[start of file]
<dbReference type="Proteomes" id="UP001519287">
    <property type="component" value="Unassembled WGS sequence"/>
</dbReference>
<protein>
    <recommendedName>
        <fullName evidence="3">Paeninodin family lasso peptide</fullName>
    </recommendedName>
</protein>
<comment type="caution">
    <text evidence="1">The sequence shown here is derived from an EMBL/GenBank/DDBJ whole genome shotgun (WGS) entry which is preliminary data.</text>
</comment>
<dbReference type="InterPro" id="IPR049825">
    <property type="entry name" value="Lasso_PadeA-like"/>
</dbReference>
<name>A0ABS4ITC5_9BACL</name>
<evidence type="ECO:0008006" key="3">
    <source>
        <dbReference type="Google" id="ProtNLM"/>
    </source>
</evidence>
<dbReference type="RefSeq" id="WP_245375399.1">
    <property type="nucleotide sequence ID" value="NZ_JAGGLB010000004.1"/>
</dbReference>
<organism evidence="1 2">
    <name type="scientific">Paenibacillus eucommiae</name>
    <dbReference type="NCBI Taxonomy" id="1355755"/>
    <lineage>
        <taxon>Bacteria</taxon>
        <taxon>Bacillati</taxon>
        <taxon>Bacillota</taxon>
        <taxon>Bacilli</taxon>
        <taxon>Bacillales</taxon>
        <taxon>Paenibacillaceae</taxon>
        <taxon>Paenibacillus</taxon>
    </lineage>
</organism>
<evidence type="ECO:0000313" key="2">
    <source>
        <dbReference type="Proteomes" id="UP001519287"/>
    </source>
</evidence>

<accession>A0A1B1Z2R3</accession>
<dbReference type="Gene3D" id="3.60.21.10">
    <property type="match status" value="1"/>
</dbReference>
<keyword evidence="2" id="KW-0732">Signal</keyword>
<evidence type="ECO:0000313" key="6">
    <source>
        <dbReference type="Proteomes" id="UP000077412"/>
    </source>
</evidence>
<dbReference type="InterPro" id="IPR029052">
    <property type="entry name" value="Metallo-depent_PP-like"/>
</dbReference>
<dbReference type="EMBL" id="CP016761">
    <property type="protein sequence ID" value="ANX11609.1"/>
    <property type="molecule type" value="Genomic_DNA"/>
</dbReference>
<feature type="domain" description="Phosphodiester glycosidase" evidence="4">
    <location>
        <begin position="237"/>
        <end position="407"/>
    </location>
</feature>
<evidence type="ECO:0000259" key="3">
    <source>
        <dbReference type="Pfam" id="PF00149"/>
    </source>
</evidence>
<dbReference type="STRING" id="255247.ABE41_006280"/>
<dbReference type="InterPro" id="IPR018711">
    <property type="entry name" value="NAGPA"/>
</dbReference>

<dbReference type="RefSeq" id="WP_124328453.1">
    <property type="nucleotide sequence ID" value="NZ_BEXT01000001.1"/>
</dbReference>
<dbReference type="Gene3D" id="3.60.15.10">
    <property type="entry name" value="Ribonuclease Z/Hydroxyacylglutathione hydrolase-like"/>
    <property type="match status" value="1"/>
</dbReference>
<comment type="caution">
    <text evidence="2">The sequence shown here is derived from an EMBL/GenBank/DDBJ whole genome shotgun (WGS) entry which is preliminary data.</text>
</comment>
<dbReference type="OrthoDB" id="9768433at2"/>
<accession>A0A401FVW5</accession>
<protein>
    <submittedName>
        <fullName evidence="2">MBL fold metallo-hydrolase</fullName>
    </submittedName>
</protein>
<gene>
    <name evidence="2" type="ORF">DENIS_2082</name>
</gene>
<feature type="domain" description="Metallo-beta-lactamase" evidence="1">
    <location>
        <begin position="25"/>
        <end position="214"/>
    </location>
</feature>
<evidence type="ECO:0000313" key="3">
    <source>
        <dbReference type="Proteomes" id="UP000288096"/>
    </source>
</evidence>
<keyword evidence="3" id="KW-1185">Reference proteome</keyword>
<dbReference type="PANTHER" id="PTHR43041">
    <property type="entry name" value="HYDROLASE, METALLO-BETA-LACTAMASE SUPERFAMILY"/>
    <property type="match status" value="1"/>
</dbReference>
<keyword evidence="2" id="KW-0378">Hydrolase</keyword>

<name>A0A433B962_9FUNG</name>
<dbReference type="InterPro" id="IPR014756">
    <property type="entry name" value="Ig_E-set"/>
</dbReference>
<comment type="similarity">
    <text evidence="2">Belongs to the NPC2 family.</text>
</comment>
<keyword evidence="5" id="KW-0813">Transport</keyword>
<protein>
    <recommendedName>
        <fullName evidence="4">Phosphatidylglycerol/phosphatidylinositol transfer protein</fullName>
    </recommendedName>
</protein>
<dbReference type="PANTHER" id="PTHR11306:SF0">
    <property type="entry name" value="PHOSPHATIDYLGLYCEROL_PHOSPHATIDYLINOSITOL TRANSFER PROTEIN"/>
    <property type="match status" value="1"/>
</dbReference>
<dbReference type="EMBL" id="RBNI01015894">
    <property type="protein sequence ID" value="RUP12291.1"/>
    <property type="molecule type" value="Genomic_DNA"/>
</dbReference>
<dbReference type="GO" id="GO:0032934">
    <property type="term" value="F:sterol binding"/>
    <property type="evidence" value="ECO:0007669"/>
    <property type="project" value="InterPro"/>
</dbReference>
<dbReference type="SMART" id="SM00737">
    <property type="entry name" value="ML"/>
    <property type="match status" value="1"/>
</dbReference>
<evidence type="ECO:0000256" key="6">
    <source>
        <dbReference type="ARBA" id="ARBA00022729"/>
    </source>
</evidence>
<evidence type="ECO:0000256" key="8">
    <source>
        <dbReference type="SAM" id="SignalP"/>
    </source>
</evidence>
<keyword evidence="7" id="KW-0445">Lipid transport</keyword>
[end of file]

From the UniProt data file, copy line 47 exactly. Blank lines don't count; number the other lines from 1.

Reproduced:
<evidence type="ECO:0000313" key="6">